Two students from Baltimore City College make history at debate tournament

Maria Morales, May 29, 2024

BALTIMORE — Meet the dynamic debating duo from Baltimore City College High School.

Nevaeh Rita Sencion and Saidah Ervin made history – and they’ve got the trophies to prove it. The students are the school’s policy debate team, and over the Memorial Day weekend, they became national champions. They won the National Catholic Forensics League’s Grand National Tournament in Chicago.

They are the first team of African American women to win the policy debate tournament at this competition.

“They announced second place first and we heard the other team, and we were both just like in shock,” Ervin said. “Like we knew we had it in us, but like being able to hear in front of a room that big and hearing all the cheers for us is a really, really big feeling.”

The duo went up against some of the best speech and debate teams in the country. Five debates each day for two days. Two hours each debate.

Rita says it was exhausting and scary, and they pushed each other to keep going.

“I felt we started to believe in ourselves a little more and believe that we could make it to the end,” she said.

They defeated the top-ranked high school policy debate team in the country – by one vote.

Their topic?

“United States federal government should substantially increase fiscal redistribution by providing a federal jobs guarantee, increasing social security, and/or providing a basic income. I think that’s the exact way it’s said in the policy,” Ervin said.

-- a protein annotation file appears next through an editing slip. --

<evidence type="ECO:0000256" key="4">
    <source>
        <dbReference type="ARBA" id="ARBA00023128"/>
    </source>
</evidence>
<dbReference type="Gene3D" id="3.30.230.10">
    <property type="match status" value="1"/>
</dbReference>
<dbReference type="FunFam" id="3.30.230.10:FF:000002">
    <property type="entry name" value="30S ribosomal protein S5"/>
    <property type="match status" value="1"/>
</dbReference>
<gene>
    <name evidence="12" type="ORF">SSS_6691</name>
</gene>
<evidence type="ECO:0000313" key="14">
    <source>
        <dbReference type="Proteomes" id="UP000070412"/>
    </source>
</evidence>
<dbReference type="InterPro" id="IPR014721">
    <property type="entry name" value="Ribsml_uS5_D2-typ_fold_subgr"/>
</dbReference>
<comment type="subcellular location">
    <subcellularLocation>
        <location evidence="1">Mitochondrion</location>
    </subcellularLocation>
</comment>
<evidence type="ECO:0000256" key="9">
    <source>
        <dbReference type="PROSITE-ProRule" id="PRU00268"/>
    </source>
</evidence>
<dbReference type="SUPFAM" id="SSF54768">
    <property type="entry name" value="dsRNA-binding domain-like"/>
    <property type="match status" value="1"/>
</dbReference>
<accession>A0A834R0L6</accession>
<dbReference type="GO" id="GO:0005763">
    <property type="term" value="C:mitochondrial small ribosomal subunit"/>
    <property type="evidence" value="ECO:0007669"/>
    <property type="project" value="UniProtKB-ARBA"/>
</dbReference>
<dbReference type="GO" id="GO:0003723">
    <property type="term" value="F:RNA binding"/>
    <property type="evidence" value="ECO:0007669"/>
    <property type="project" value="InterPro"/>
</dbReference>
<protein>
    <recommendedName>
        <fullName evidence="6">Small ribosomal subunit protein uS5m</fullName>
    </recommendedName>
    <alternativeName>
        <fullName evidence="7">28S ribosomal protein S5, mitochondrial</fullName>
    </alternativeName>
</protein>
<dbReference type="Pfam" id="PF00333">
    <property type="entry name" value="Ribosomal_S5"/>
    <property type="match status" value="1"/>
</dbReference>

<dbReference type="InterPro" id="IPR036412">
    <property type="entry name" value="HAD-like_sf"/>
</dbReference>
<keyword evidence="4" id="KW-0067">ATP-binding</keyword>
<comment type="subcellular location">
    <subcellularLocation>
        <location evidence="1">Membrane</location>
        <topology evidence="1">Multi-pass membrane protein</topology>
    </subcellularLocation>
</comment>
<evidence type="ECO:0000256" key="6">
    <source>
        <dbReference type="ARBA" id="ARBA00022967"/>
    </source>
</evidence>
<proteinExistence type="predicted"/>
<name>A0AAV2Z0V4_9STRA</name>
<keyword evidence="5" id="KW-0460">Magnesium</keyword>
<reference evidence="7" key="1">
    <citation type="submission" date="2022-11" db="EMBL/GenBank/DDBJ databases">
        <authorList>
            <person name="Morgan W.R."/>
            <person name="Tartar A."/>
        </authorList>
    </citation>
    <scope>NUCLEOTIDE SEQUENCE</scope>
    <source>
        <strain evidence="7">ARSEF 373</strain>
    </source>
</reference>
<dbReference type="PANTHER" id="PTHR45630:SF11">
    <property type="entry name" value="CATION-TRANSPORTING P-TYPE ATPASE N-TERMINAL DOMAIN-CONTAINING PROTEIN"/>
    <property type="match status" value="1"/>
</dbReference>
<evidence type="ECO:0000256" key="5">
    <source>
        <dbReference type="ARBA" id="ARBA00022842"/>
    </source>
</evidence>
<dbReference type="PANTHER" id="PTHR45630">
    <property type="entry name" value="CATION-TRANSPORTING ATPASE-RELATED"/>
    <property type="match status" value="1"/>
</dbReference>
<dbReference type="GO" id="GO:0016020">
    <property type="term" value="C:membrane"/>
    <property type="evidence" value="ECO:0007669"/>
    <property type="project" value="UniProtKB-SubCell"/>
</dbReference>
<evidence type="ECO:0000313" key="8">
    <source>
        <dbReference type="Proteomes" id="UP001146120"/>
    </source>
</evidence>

A hefty subject that the students worked on for months. Preparing various speeches, some including poetry.

The significance of their win is not lost on them.

“We have the very unique responsibility – and almost indebtedness – to other Black debaters, other Black programs, the legacy of Black debate that’s come before us that has opened the doors for us to be able to continue to advocate for ourselves, for our communities,” Rita said. “We talk not just about the policies but about being students in inner city Baltimore and being Black women in this activity.”

The students say that’s one of the reasons they got into debate. They’ve been on debate teams since middle school.

“I grew up a really opinionated kid with a lot to say all the time,” Rita said, “so I needed an outlet to really channel that to where would be productive for me and that became debate for me.”

“I like arguing,” Ervin said. “I wanna be a lawyer. And I really like research. Research is one of my favorite things to do. Daniels always says that debate is a competitive research activity.”

“Daniels” is Patrick Daniels, director of speech and debate at City College. He’s led BCC’s Speech and Debate Society for over 20 years. Awards line the walls in his class. He, too, knows what the recognition means for his students and Baltimore schools.

“It’s an amazing accomplishment,” Daniels said. “Not only for the city of Baltimore but for the debate community to offer change and have a vision for the future beyond the traditional vision of debate being an all-white, all-male activity.”

He says getting to the top hasn’t been easy for these two. Their freshman year, 2020, the group practiced on zoom. Then his wife, an infectious disease doctor, opened their home for a quarantine summer debate camp.

Now there’s a new freshman class that’s looking up to Rita and Ervin.

Rita and Ervin graduate next week. They will be continuing their debate careers in college, both on full scholarships.

Rita says it was because of their participation on the debate team that opened the opportunities for them to attend college. She will be attending Wake Forest University on a debate scholarship. Saidah is headed to the University of Kentucky as a leadership scholar.

They’ll be back, though, as coaches and judges for BCC’s Speech and Debate Society.